WOW: It was a fun story that ended up packing a real punch. You've also completed a novel and “nearly completed” a screenplay. How do you fit such big goals into a busy life?

Kelly: I never sleep! I wrote the novel and the now-completed screenplay through writing challenges sponsored by the Office of Letters and Light. Both were month-long challenges: National Novel Writing Month in which you have 30 days to write a minimum 50,000 word novel, and Script Frenzy which gives you 30 days to write a 100-page television script, screenplay, stage play, etc. Having worked in and with the media for many years, I'm a person who performs better under a deadline. They were great writing exercises because to meet the word and page goals, you're really stretching your imagination for any idea or character or scenario that might work. Initially, you don't discard anything but by the time you're finished, you weed out what works and what doesn't. Because the challenges only last for 30 days, you have to make the conscious effort to sit down and write, even if you've had a long day at work or family commitments or other things that need to get done. I did a lot of writing in the middle of the night and early mornings because that's the only free time I had to do it. It was totally worth it; I'm already thinking ahead to my second novel which I plan to write during this year's challenge in November.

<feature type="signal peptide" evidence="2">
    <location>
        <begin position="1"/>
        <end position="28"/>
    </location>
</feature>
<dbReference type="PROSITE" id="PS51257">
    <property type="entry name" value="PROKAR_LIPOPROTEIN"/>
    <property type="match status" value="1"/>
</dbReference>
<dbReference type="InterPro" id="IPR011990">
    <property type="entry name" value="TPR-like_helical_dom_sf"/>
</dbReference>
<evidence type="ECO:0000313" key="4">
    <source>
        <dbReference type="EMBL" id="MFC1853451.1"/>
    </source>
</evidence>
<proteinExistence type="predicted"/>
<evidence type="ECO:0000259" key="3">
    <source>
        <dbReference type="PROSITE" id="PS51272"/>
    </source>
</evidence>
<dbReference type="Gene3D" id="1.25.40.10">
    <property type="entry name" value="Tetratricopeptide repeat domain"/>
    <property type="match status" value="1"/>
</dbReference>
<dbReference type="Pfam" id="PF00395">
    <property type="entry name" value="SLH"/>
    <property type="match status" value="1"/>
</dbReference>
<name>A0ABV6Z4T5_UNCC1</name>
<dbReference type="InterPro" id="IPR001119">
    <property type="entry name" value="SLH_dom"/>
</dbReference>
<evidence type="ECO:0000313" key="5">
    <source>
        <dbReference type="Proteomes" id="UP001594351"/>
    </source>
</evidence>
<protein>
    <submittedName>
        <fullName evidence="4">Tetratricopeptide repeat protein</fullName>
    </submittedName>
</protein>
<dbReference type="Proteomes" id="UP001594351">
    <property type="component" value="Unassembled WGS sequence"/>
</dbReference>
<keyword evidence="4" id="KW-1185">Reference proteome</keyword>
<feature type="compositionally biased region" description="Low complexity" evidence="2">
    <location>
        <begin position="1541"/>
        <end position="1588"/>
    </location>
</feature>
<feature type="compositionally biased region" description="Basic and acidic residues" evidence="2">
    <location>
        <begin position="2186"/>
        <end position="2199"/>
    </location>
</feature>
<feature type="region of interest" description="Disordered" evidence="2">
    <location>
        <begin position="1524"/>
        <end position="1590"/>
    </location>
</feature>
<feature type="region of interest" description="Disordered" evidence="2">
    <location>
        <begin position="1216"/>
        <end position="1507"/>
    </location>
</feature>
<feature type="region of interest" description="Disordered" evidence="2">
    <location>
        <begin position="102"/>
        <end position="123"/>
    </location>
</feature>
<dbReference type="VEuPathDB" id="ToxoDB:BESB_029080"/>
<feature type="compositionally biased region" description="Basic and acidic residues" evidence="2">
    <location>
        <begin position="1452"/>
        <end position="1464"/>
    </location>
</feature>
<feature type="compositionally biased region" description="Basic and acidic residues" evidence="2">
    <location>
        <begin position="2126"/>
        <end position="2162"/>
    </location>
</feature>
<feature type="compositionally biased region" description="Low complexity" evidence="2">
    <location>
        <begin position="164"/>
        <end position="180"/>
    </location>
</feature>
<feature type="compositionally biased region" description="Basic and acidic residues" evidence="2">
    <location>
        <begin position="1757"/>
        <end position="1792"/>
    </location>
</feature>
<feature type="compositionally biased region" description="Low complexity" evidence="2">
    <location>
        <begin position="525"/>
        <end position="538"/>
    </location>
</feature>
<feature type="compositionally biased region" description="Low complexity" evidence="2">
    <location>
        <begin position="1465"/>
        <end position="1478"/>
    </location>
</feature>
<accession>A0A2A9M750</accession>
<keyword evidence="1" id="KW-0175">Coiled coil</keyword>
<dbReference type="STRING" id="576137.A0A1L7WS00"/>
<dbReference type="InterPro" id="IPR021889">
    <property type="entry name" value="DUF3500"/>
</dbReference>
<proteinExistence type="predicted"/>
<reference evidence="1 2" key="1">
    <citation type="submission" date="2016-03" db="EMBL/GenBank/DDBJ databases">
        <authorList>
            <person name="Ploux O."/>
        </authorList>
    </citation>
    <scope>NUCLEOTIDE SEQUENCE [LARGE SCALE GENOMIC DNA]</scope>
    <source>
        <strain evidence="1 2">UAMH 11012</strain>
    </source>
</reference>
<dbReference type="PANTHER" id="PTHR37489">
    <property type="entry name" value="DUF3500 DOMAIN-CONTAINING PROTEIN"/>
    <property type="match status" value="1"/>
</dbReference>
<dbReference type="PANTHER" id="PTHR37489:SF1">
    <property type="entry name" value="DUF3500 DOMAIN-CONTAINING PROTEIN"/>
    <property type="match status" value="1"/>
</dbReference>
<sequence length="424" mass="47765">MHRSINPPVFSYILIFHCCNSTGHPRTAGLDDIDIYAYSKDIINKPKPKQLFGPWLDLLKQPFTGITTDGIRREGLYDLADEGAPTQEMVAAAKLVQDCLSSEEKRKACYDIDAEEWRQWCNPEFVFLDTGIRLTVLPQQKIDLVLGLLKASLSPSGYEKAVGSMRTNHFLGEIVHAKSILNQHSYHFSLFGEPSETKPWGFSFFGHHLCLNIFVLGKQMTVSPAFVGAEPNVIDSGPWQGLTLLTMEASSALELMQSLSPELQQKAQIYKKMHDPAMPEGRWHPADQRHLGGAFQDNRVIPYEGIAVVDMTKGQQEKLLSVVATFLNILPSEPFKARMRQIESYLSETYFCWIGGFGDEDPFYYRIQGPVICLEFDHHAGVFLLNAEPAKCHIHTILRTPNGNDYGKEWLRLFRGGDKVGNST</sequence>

WOW: Another thing that must keep you busy is your weekly radio show. What’s that like? It sounds like it could be fun!

Kelly: It's a lot of fun! I got my first radio job nearly 25 years ago and have been with my current radio station for 20 years. During that time, I've done everything from being a news director to selling advertising to writing radio commercials to being an on-air announcer. I do radio as a part-time job now, and have had "The Kelly Thompson Show" for 11 years. I love radio because it's always different and it's so spontaneous; you never know what a caller or interviewee is going to say or what big story or event is going to break while you're on the air. Some of my listeners have been with me the whole 20 years so when I flip on that mic, I feel like I'm spending 4-1/2 hours with my friends, playing our favorite music and talking about anything and everything. I hope to still be doing it for a long time to come.

WOW: It’s been a pleasure getting to know you, Kelly. One final question: If there was one bit of advice you could pass on to other aspiring writers, what would it be?

Kelly: Don't get discouraged. Realize that just because one critic or reader or editor doesn't like your work, that doesn't mean it's not worthy of being read. Like anything, reading is a matter of taste and opinion - what one person doesn't like, another person may think is fantastic. Stay organized, keep good notes, and if you think you've got a good idea, nurture it and see where it goes. The stories are out there; it's up to you to bring them to life.